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Consumption of polyphenol-rich tropical grape juice found to increase antioxidants in plasma and erythrocytes in healthy humans without increasing glucose or uric acid levels
A study published in the journal Nutrition Research examined the effects of acute consumption of organic and conventional juices made from fox grapes (Vitis labrusca L.) on antioxidant biomarkers in healthy people. Researchers from the Federal University of Santa Catarina in Brazil conducted the study.
Grape varieties and cultivation conditions influence the bioactive polyphenols in grapes.
The fox grape variety is cultivated in tropical regions and used to make grape juice.
In this study, the researchers hypothesized that polyphenols from tropical grape juice would improve redox homeostasis, which plays a role in fighting oxidative stress, in humans.
To test this, they assigned 24 participants to drink 400 milliliters (mL) of conventional grape juice, organic grape juice, or water. Each intervention was followed by a 14-day washout period.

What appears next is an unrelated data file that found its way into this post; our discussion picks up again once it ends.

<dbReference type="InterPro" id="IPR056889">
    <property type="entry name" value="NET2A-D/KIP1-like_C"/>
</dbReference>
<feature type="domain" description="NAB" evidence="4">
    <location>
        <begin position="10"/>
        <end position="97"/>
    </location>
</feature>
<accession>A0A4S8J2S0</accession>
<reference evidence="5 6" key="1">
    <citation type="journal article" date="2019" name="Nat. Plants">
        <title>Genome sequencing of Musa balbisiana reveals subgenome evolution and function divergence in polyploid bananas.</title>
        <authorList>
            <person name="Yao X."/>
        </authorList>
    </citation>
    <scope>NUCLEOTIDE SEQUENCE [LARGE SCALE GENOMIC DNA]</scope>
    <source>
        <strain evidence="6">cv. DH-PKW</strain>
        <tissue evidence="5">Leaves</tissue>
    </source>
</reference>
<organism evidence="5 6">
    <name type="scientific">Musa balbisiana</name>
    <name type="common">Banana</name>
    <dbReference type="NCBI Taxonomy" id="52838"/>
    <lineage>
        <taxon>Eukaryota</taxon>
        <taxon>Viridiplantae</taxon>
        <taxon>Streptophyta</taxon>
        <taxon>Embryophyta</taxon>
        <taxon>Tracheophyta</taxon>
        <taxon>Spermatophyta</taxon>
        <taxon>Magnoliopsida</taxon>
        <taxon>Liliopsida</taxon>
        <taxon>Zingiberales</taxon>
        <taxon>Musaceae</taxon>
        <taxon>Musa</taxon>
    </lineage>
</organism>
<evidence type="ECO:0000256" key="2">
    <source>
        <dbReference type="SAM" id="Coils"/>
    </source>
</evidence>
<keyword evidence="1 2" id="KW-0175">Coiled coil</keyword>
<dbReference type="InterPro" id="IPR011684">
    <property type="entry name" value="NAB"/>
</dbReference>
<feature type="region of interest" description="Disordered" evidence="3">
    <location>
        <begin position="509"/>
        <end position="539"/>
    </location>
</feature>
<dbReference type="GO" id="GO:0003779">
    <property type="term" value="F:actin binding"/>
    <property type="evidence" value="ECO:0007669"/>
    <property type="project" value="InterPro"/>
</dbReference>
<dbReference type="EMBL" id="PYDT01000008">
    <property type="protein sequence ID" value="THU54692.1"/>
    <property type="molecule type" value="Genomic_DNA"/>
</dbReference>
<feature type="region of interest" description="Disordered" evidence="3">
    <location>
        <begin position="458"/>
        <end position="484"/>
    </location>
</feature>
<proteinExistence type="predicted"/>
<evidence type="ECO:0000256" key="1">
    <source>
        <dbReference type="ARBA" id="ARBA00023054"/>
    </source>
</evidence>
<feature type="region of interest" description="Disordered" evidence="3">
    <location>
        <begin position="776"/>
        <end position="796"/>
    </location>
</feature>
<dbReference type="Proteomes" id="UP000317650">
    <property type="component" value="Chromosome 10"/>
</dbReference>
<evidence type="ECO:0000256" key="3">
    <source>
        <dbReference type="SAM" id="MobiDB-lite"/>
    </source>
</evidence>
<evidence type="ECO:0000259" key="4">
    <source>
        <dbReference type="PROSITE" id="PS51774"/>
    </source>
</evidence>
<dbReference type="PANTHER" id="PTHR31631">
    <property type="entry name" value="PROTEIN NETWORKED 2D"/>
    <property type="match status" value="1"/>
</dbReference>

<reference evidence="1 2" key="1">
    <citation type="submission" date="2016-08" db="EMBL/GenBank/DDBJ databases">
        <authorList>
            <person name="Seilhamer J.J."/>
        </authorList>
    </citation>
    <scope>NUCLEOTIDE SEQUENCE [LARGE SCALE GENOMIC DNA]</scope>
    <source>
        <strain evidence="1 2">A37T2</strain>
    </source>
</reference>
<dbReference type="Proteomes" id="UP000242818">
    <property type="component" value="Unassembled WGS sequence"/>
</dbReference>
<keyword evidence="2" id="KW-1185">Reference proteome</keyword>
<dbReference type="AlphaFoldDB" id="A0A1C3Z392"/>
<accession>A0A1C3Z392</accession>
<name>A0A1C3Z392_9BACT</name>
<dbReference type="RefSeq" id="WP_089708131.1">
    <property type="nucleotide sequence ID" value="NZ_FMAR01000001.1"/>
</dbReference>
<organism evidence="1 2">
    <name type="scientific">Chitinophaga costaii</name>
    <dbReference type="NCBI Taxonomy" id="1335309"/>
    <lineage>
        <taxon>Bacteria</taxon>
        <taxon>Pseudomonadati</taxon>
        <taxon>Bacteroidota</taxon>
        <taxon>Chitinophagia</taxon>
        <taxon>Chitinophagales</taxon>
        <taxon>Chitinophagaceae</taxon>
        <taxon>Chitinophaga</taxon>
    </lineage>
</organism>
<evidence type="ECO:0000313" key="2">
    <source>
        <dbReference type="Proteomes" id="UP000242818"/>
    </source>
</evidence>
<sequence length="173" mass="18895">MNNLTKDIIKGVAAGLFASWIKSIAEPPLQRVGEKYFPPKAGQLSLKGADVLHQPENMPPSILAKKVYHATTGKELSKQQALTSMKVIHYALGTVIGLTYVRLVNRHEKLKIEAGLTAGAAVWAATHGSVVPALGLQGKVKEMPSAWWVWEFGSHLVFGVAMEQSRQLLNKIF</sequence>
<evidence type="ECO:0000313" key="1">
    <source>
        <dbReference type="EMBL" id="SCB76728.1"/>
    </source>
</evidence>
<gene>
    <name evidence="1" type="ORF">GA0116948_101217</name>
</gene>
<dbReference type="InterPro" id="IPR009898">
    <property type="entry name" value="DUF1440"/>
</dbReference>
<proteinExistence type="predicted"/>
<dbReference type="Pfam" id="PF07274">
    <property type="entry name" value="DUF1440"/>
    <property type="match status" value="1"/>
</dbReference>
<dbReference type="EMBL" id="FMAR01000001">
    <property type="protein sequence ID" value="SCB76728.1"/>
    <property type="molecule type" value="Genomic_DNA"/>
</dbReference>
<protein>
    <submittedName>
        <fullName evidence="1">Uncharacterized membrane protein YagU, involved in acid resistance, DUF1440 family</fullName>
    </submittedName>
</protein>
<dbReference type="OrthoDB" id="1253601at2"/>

The researchers took the participants’ blood samples before and one hour after consuming the drink.
They analyzed the blood samples for erythrocyte reduced glutathione, total antioxidant capacity, antioxidant enzymes in erythrocytes, glucose levels, and uric acid levels.
Reduced glutathione is the stable, active form of glutathione needed for good health.
Results showed that drinking both grape juices led to increased levels of reduced glutathione and total antioxidant capacity. The ingestion of the grape juices also increased the activity of antioxidant enzymes catalase, superoxide dismutase, and glutathione peroxidase.
Drinking both grape juices also did not increase the participants’ glucose and uric acid levels.
These results showed that grape juice polyphenols were associated with increased antioxidants, and there are no chemical differences between organic and conventional juices.
Taken together, the researchers concluded that grape juice could increase the antioxidant defenses of a person without affecting his glycemic status.